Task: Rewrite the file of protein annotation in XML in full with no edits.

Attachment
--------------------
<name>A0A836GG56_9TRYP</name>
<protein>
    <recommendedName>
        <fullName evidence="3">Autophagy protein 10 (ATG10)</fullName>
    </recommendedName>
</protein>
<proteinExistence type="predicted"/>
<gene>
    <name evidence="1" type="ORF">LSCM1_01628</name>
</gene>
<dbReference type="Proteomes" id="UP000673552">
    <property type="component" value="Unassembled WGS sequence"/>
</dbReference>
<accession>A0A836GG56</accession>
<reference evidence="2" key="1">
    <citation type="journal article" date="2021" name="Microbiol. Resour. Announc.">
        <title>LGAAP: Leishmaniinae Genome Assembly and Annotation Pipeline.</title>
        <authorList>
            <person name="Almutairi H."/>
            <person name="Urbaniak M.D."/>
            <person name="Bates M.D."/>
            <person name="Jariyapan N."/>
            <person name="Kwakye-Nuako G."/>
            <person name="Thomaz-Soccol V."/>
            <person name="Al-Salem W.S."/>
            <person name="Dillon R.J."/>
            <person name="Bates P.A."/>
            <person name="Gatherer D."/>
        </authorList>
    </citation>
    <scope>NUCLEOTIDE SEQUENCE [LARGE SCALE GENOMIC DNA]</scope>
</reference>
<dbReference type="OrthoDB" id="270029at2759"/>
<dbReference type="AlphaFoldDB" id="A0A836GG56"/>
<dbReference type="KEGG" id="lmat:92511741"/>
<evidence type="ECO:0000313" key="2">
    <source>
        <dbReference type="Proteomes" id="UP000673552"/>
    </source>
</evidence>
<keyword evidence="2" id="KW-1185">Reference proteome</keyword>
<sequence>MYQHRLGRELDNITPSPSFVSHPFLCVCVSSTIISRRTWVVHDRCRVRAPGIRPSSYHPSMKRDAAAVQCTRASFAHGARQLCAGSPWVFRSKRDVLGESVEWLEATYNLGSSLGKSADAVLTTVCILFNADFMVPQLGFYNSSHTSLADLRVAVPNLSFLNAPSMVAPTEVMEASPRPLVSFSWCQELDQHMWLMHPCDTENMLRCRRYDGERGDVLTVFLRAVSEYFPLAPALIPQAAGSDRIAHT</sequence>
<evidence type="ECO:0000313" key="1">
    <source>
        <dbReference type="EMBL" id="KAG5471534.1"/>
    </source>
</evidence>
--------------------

<name>A0A836GG56_9TRYP</name>
<protein>
    <recommendedName>
        <fullName evidence="3">Autophagy protein 10 (ATG10)</fullName>
    </recommendedName>
</protein>
<proteinExistence type="predicted"/>
<gene>
    <name evidence="1" type="ORF">LSCM1_01628</name>
</gene>
<dbReference type="Proteomes" id="UP000673552">
    <property type="component" value="Unassembled WGS sequence"/>
</dbReference>
<accession>A0A836GG56</accession>
<reference evidence="2" key="1">
    <citation type="journal article" date="2021" name="Microbiol. Resour. Announc.">
        <title>LGAAP: Leishmaniinae Genome Assembly and Annotation Pipeline.</title>
        <authorList>
            <person name="Almutairi H."/>
            <person name="Urbaniak M.D."/>
            <person name="Bates M.D."/>
            <person name="Jariyapan N."/>
            <person name="Kwakye-Nuako G."/>
            <person name="Thomaz-Soccol V."/>
            <person name="Al-Salem W.S."/>
            <person name="Dillon R.J."/>
            <person name="Bates P.A."/>
            <person name="Gatherer D."/>
        </authorList>
    </citation>
    <scope>NUCLEOTIDE SEQUENCE [LARGE SCALE GENOMIC DNA]</scope>
</reference>
<dbReference type="OrthoDB" id="270029at2759"/>
<dbReference type="AlphaFoldDB" id="A0A836GG56"/>
<dbReference type="KEGG" id="lmat:92511741"/>
<evidence type="ECO:0000313" key="2">
    <source>
        <dbReference type="Proteomes" id="UP000673552"/>
    </source>
</evidence>
<keyword evidence="2" id="KW-1185">Reference proteome</keyword>
<sequence>MYQHRLGRELDNITPSPSFVSHPFLCVCVSSTIISRRTWVVHDRCRVRAPGIRPSSYHPSMKRDAAAVQCTRASFAHGARQLCAGSPWVFRSKRDVLGESVEWLEATYNLGSSLGKSADAVLTTVCILFNADFMVPQLGFYNSSHTSLADLRVAVPNLSFLNAPSMVAPTEVMEASPRPLVSFSWCQELDQHMWLMHPCDTENMLRCRRYDGERGDVLTVFLRAVSEYFPLAPALIPQAAGSDRIAHT</sequence>
<evidence type="ECO:0000313" key="1">
    <source>
        <dbReference type="EMBL" id="KAG5471534.1"/>
    </source>
</evidence>